The plaintiffs' further claim that ALPA has violated its constitution, plus other enactments that give the members contractual entitlements, need not detain us too long. It is true that the constitution sets as a goal for ALPA the adoption of uniform principles of seniority, but this is preamble-like language in a document intended to set forth general principles rather than exact guidelines--a document that does not mention airline mergers at all. The language in question could not have been intended to bar ALPA from using arbitrators to determine seniority in merger situations and giving their determinations finality, especially when elsewhere the constitution empowers ALPA's executive board to interpret the constitution and (what is pretty much the same thing) establish policy for the union. It is true that the policy statement to which we referred earlier states that the "seniority of a pilot shall be based upon the length of service as a pilot with the Company," but this too is "preambular" language and does not appear in the section of the policy statement concerned with the merger of seniority lists when companies merge. The statement's arbitration provision governs there, and it implies that the arbitrators should consider such factors as type of equipment and route structure, along with date of hire and length of service. The directive concerning seniority within each company is intended, as the policy statement elsewhere makes clear, to facilitate the merger of seniority lists by preventing a situation from arising in which as a result of an airline merger a pilot of one of the pre-merger airlines might jump ahead of another pilot of the same airline in seniority. It is not intended to dictate the terms on which the lists shall be merged.
Despite what we have just said, there might be enough ambiguity in the documents to create a triable issue concerning ALPA's obligations to the employees of the post-merger airline but for two further considerations, each dispositive. The first is the principle that a union's interpretation of its own constitution, by-laws, and other promulgations is entitled to judicial deference; we must be able to call the interpretation unreasonable, perhaps even "patently unreasonable," before we can set it aside. Local Union No. 657 v. Sidell, 552 F.2d 1250, 1257 (7th Cir. 1977); Millwright Local No. 1079 v. United Brotherhood of Carpenters & Joiners, 878 F.2d 960, 962 (6th Cir. 1989); Loretangeli v. Critelli, 853 F.2d 186, 192 (3d Cir. 1988); Newell v. International Brotherhood of Electrical Workers, 789 F.2d 1186, 1189 (5th Cir. 1986). The reason is to protect the internal affairs of unions from heavy-handed judicial interference, and is consistent with what has become in the last half century a settled though not total aversion to federal judicial intervention in labor relations. Gustafson v. American Train Dispatchers' Ass'n, 788 F.2d 1284, 1287 (7th Cir. 1986). There is no way in which ALPA's interpretation of the provisions bearing on the merger of seniority lists could be thought unreasonable.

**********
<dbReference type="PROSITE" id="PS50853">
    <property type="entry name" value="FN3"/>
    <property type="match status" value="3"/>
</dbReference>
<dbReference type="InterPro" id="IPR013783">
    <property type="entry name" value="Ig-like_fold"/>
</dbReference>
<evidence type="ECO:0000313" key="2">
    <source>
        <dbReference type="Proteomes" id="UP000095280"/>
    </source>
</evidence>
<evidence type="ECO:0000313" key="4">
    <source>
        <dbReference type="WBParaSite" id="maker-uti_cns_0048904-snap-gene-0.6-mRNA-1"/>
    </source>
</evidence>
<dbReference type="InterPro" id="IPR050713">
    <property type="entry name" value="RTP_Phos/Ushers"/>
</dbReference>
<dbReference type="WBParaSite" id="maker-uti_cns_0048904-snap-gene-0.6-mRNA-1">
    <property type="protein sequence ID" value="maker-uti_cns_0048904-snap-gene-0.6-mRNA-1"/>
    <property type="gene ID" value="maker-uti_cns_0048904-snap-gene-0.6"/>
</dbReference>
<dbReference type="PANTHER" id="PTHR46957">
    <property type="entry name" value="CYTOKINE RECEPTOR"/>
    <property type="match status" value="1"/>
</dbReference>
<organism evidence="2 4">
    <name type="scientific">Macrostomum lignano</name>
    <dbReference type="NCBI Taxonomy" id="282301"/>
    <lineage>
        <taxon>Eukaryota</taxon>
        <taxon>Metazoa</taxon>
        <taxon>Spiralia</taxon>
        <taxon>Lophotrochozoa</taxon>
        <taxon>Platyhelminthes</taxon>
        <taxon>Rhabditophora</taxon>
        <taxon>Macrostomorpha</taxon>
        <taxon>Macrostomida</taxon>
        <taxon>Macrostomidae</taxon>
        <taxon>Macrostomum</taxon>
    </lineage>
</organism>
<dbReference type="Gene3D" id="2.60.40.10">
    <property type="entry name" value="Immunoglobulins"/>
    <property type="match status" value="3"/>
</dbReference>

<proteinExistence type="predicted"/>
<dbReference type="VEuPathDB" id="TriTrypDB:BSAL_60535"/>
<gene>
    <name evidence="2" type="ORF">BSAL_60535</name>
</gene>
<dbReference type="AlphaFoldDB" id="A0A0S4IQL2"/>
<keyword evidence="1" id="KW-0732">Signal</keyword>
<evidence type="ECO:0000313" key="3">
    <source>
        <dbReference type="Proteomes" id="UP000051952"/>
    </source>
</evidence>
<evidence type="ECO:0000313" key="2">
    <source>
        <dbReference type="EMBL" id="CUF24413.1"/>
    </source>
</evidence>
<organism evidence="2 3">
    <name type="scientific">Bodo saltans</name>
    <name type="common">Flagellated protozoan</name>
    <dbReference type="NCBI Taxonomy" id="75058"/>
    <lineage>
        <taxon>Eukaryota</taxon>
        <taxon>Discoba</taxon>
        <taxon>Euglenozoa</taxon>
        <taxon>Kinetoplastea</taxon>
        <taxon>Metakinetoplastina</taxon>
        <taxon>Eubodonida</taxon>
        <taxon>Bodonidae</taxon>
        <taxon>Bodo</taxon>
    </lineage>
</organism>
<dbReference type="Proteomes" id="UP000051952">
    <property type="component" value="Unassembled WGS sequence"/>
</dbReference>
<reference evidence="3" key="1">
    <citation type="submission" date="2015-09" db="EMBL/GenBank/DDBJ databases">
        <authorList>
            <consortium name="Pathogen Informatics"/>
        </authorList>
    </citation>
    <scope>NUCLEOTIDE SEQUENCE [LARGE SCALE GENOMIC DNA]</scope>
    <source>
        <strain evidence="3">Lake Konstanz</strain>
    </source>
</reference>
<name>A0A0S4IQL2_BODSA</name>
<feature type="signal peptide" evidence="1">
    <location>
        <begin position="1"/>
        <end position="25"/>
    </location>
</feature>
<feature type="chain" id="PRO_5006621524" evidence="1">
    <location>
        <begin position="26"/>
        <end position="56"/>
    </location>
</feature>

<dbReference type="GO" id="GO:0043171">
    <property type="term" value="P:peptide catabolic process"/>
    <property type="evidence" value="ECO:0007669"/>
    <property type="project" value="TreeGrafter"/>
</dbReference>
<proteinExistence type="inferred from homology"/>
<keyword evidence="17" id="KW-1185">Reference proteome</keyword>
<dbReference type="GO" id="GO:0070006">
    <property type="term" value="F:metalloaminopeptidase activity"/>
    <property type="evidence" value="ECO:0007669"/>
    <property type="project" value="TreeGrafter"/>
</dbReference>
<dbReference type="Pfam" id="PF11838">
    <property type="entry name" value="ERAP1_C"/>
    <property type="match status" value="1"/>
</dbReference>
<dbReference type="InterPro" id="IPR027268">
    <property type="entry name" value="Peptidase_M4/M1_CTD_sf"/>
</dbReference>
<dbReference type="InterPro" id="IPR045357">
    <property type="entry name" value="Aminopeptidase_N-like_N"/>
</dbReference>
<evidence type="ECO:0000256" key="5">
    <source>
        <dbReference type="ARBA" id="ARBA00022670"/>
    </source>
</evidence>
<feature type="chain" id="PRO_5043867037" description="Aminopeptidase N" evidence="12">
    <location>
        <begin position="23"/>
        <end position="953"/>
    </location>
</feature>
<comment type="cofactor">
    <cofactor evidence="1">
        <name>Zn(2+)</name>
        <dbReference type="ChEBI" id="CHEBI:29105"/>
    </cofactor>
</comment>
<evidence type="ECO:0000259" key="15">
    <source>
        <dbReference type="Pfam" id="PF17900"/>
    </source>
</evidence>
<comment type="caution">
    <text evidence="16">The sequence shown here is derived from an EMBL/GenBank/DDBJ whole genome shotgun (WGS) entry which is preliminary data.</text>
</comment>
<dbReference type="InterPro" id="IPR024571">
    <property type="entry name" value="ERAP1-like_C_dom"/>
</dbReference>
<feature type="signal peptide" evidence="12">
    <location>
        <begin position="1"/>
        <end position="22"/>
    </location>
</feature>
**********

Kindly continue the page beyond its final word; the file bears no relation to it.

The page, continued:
Second, if the plaintiffs thought the arbitration award invalid because rendered in violation of the union's constitution and merger policy statement, the way to raise the point was to challenge the award in court, which they had six months to do. United Independent Flight Officers, Inc. v. United Air Lines, Inc., 756 F.2d 1262, 1269-73 (7th Cir. 1985). They have mounted a collateral attack on the award without even trying to bring themselves within the narrow limits of the rules that permit such attacks.
On both counts they are barred from making breach of contract arguments that seem in any event to have no merit. We move therefore to the Landrum-Griffin issues, where again we can be brief. ALPA destroyed such independence as the Air Wisconsin Master Executive Council may have had by placing it in a trusteeship controlled by ALPA. 29 U.S.C. § 462; International Brotherhood of Boilermakers v. Local Lodge 714, 845 F.2d 687 (7th Cir. 1988). It did this because the council's officers had expressed their disagreement with ALPA's policy of defending the finality of arbitration awards that establish merged seniority lists and had acted on their disagreement by mailing to Air Wisconsin's pilots a proposal to cancel the award, together with a ballot for voting on the proposal. The creation of the trusteeship may seem, therefore, an act of retaliation for the exercise of the right of free speech. That right, however, insofar as it is sought to be asserted against a private entity such as ALPA, derives not from the First Amendment (a limitation on governmental, not private, action) but from the Landrum-Griffin Act itself, which confers on union members a right of free speech but subordinates it to "reasonable [union] rules as to the responsibility of every member toward the [union] as an institution and to his refraining from conduct that would interfere with its performance of its legal or contractual obligations." 29 U.S.C. § 411(a) (2); see United Steelworkers of America v. Sadlowski, 457 U.S. 102, 111, 121 n. 16, 102 S. Ct. 2339, 2345, 2346 n. 16, 72 L. Ed. 2d 707 (1982).